I’m trying to improve my editing skills. In fact, in a few minutes, I’ll be attending my first class on editing. So excited!
If anyone else is interested in trying an editing service, I do suggest inquiring the help of Carve. I also discovered a new editing service for “independent authors and publishers” called Indie Proof. I haven’t tried it, but it has absurdly low rates for its services and seems worth the try. You won’t regret it!
Update: Indie Proof apparently closed. What a shame.
Contrary to popular belief, the cafeteria was not a complete animal kingdom. Each table kept to itself. All conversations were focused at the tables. Girls gossiped about the latest celebrity news–something about Beyoncé and her baby. Guys talked about various sports, and arguments would erupt from opposing sides.
Ben didn’t fit into any conversation. He had little care for the celebrity world and sports world. Not to mention that he was relatively unknown to anyone. He wasn’t particularly smart–maybe average. He couldn’t play sports for his life. He dressed like any teenage boy with his t-shirt, sweater, and jeans. He would never admit that his mom still buys his clothes.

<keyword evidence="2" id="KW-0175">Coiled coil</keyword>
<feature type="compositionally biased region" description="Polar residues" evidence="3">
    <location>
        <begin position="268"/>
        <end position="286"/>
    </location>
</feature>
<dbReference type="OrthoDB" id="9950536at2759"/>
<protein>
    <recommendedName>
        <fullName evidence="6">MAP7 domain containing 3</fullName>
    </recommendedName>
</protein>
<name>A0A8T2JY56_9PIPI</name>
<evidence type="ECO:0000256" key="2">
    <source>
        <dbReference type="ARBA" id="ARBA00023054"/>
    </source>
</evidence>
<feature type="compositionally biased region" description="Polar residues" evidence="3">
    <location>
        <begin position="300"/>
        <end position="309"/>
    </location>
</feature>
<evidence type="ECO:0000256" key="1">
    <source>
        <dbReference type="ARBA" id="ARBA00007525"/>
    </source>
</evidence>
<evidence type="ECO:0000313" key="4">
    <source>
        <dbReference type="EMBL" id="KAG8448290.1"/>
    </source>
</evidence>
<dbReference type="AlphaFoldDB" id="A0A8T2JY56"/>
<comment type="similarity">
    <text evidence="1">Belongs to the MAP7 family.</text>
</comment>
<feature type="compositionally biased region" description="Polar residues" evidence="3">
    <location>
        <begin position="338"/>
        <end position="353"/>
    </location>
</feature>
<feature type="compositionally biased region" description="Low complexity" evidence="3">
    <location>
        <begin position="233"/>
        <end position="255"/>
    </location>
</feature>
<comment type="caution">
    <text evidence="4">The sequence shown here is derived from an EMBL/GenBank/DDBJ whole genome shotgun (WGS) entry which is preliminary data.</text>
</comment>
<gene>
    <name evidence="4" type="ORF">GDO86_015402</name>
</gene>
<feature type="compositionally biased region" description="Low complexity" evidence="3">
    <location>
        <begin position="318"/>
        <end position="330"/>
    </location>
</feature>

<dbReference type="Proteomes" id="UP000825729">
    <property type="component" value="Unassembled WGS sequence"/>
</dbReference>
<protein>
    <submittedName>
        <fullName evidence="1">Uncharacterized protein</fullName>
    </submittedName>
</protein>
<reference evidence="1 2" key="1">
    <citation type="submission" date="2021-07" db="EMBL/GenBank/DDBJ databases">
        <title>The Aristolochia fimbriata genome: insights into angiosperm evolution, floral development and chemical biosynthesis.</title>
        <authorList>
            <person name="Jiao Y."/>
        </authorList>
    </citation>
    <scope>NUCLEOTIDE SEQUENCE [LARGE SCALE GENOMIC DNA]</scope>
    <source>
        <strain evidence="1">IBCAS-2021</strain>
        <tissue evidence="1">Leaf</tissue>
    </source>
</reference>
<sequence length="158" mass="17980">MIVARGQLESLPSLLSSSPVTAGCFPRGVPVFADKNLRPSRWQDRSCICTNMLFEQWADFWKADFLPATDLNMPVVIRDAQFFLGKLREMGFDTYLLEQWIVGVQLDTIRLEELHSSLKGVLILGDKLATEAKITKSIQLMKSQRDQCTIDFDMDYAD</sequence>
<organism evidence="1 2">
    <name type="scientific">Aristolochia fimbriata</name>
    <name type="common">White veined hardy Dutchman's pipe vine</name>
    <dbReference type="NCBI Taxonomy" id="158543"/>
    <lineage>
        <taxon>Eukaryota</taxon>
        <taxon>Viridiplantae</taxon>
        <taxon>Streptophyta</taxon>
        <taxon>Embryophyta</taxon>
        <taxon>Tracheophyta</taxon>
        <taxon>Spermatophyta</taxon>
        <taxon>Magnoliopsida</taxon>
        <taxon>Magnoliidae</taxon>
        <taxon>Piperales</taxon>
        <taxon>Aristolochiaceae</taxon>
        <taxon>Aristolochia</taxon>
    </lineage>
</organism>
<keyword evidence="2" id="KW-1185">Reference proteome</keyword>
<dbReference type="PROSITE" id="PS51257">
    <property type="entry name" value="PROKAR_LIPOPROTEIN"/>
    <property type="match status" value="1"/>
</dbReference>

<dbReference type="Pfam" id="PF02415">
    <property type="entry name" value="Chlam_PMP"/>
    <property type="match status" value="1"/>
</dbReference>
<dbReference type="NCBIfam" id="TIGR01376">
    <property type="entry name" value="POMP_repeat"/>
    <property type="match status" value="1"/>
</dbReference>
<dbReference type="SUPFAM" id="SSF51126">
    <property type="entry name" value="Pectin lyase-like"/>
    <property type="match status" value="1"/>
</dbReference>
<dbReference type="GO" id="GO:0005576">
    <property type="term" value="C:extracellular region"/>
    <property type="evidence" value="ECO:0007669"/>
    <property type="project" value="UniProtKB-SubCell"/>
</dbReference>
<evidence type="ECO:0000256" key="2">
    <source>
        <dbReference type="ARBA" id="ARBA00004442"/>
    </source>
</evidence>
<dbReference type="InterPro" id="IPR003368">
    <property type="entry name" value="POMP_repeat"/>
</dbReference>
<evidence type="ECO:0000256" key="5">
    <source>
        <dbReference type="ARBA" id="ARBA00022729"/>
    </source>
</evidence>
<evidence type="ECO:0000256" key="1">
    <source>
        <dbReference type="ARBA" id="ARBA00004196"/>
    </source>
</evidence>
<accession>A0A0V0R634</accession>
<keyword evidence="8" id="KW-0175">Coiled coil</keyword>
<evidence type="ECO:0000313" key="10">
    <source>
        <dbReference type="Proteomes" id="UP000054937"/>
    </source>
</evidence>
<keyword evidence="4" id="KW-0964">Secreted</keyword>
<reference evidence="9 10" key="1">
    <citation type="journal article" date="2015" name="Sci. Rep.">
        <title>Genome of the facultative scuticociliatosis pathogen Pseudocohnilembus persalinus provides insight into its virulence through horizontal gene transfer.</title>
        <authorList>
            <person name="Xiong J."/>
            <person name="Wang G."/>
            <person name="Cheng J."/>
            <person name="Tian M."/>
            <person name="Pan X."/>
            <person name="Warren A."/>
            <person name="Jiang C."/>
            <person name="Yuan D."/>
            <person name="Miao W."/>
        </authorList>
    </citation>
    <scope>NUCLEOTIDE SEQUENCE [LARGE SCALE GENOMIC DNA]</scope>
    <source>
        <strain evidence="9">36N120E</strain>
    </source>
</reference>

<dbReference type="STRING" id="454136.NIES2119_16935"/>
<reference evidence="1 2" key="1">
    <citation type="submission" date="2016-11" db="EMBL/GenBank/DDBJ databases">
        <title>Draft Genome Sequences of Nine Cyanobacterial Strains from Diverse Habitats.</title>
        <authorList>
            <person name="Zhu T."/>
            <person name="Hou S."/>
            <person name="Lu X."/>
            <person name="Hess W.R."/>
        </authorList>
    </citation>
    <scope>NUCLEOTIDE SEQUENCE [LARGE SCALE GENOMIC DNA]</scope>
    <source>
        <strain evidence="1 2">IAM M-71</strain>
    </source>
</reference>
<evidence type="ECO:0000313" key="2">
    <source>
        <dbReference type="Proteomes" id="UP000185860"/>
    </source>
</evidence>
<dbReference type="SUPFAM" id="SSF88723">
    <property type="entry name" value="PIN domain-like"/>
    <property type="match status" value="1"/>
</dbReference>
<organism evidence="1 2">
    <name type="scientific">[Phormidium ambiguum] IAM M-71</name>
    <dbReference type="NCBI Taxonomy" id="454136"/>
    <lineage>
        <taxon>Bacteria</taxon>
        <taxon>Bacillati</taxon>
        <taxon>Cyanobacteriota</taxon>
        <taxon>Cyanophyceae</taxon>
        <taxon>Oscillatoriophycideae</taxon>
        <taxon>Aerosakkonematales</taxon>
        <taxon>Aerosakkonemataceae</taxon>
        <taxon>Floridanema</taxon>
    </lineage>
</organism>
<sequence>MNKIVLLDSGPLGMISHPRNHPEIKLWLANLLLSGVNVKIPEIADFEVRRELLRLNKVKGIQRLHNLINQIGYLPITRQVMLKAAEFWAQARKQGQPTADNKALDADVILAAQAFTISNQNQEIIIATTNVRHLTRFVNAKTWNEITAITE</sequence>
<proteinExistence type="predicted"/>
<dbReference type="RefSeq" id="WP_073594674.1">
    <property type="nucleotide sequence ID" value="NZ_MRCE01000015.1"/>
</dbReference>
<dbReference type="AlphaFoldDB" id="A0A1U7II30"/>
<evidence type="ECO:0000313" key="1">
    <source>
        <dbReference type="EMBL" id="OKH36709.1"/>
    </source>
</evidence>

It wasn’t that he was a victim to any social injustice. He just…didn’t seem to exist. There was always someone like that. People never glanced at him. Teachers glossed over his name during attendance, without meaning to. He also tended to stumble over his words when reading out loud in literature classes. Add that to his list of problems.
Ben was used to it. In fact, he was sure he’d have to deal with the same thing all his life. His parents always discouraged his pessimistic thinking, but Ben didn’t think it would help to fool himself. A realist, he called himself.